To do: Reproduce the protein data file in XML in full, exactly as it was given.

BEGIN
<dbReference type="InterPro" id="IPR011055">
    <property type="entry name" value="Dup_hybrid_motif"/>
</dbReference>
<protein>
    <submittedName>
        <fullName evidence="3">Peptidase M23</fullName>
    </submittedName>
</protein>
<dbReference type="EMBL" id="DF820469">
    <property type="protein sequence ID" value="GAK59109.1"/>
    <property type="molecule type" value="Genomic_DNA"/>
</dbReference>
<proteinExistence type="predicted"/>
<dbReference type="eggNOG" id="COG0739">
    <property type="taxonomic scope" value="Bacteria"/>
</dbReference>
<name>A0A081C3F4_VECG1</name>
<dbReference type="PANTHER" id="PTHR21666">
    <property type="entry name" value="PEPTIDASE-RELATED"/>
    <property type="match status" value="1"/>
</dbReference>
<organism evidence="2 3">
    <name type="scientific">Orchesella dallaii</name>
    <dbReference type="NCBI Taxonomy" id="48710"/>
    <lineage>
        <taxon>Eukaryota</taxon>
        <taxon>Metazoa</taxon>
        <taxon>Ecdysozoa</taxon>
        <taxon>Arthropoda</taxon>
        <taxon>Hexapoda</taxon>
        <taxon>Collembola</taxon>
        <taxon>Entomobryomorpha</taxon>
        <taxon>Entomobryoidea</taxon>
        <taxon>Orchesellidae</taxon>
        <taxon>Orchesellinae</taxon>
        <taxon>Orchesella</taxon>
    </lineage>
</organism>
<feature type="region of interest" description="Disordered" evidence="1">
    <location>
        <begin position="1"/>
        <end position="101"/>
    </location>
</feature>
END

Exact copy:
<dbReference type="InterPro" id="IPR011055">
    <property type="entry name" value="Dup_hybrid_motif"/>
</dbReference>
<protein>
    <submittedName>
        <fullName evidence="3">Peptidase M23</fullName>
    </submittedName>
</protein>
<dbReference type="EMBL" id="DF820469">
    <property type="protein sequence ID" value="GAK59109.1"/>
    <property type="molecule type" value="Genomic_DNA"/>
</dbReference>
<proteinExistence type="predicted"/>
<dbReference type="eggNOG" id="COG0739">
    <property type="taxonomic scope" value="Bacteria"/>
</dbReference>
<name>A0A081C3F4_VECG1</name>
<dbReference type="PANTHER" id="PTHR21666">
    <property type="entry name" value="PEPTIDASE-RELATED"/>
    <property type="match status" value="1"/>
</dbReference>
<organism evidence="2 3">
    <name type="scientific">Orchesella dallaii</name>
    <dbReference type="NCBI Taxonomy" id="48710"/>
    <lineage>
        <taxon>Eukaryota</taxon>
        <taxon>Metazoa</taxon>
        <taxon>Ecdysozoa</taxon>
        <taxon>Arthropoda</taxon>
        <taxon>Hexapoda</taxon>
        <taxon>Collembola</taxon>
        <taxon>Entomobryomorpha</taxon>
        <taxon>Entomobryoidea</taxon>
        <taxon>Orchesellidae</taxon>
        <taxon>Orchesellinae</taxon>
        <taxon>Orchesella</taxon>
    </lineage>
</organism>
<feature type="region of interest" description="Disordered" evidence="1">
    <location>
        <begin position="1"/>
        <end position="101"/>
    </location>
</feature>